WINDSOR – The collective of Windsor is mourning the loss of one of her most beloved citizens.
Dotsie Leary Dunlow, better known throughout Windsor and Bertie County as “Mrs. Dotsie,” succumbed to a brief illness on Wednesday, Jan. 13.
“She was an iconic figure here,” Windsor Mayor Jim Hoggard said. “Everyone knew her. Everyone liked her. She’s really going to be missed. I’m very saddened, and so is our community.”
Mrs. Dotsie was manager of the Little Mint and later, the Little Golden Skillet, in Windsor for nearly 50 years. It was there her smile and determination to take care of customers and staff made her a beloved figure.
David Shields, who owns the Little Golden Skillet, said he bought the business more than a dozen years ago with one caveat – Mrs. Dotsie had to remain.
“When Little Mint decided not to renew its contract, I had the opportunity to buy the business,” Shields said. “I told the Salebee family, who owned the building, I’ll buy the business if Dotsie stays.”
Shields said he knew Mrs. Dotsie from calling on her when he was a food salesman, and he knew how she ran the store.
“She was such an intricate part of downtown Windsor,” he said. “That store has been there for 50 years and she was such a large part of that.”
Shields said he owned the building, but he never doubted who was in charge.
“The thing about Dotsie is she was straightforward with the young people who worked there, and she was straightforward with me,” he said. “I may have owned the building, but I was a long way from being the boss. There was no doubt in my mind who the boss of the Little Golden Skillet was.”
Shields said over the course of 50 years there were more than 1,000 young people who got their start because of Mrs. Dotsie and learned what it was to have a job.
“The amount of people she helped by giving them a job is mind-boggling,” he said.
The young women got more than a job – they got a mentor.
“What a lot of people didn’t know was the way she mentored the young women who worked there,” Shields said. “She would tell them they could be anything they wanted, just as she had.”
He said less than a month ago he walked into Little Golden Skillet and found Mrs. Dotsie in a chair trying to reach something on a top shelf. He said it was typical of her savvy nature and determination to do whatever was needed to keep Little Golden Skillet running smoothly.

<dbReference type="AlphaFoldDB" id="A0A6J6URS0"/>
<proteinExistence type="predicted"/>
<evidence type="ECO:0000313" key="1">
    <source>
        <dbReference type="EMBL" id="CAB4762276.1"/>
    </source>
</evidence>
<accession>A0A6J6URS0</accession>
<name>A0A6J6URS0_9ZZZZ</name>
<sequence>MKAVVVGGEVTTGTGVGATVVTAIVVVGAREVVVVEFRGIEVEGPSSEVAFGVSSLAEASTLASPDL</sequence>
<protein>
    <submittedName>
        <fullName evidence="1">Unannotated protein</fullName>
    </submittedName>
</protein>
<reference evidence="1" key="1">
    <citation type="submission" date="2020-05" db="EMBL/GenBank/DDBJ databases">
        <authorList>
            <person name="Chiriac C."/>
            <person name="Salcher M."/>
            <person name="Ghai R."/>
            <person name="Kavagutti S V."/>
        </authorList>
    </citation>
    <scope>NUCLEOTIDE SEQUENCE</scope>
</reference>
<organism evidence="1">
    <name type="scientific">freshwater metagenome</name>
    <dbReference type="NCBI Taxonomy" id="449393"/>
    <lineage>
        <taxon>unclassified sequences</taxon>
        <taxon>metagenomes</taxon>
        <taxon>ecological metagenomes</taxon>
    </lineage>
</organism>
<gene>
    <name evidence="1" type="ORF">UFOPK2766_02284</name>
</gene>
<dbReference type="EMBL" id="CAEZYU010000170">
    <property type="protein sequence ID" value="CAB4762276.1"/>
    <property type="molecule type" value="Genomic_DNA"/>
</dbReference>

Shields said he would do his best to continue to operate the business the way she would have wanted, but knows it will be difficult.
“We’re going to do the right things and keep things going,” he said. “I know for a fact if I make a mistake, she’ll let me know it. She may not be here physically, but her presence will be in that store forever.”
Shields thanked Mrs. Dotsie’s family for sharing her with the community over the years.
She is survived by her husband, Donnie Dunlow Sr., as well as daughters, Sandra Hardison and Lori Merritt, as well as stepsons, Donnie Dunlow Jr. and Kevin Dunlow.
She was laid to rest Sunday, Jan. 17 in Edgewood Cemetery with military honors because of her service in the U.S. Air Force.
Mrs. Dotsie was awarded a key to the city by the late Windsor Mayor Bob Spivey for her service to the community.
“I can’t tell you how hard it’s going to be,” Shields said of carrying on without Mrs. Dotsie. “Hopefully things will be better with COVID-19 this summer and we’ll celebrate 50 years of the store in Windsor. We’re going to make it a huge celebration because that’s what she told me we had to do. We’re also going to do it to honor her.”
Windsor/Bertie Chamber of Commerce Executive Director Lewis Hoggard said he would miss Mrs. Dotsie and her work with the Chamber.
“Mrs. Dotsie loved working with the Chamber and was a loyal supporter,” Hoggard said. “If I had forgotten to preorder little ham biscuits or chicken wings from Little Golden Skillet for a Chamber event, she would save the day by making sure we got them anyway.
“Her history at the restaurant goes back as many years as I can remember,” he added. “Mrs. Dotsie always had a smile. She was a treasure in this community and will be missed, but certainly not forgotten.”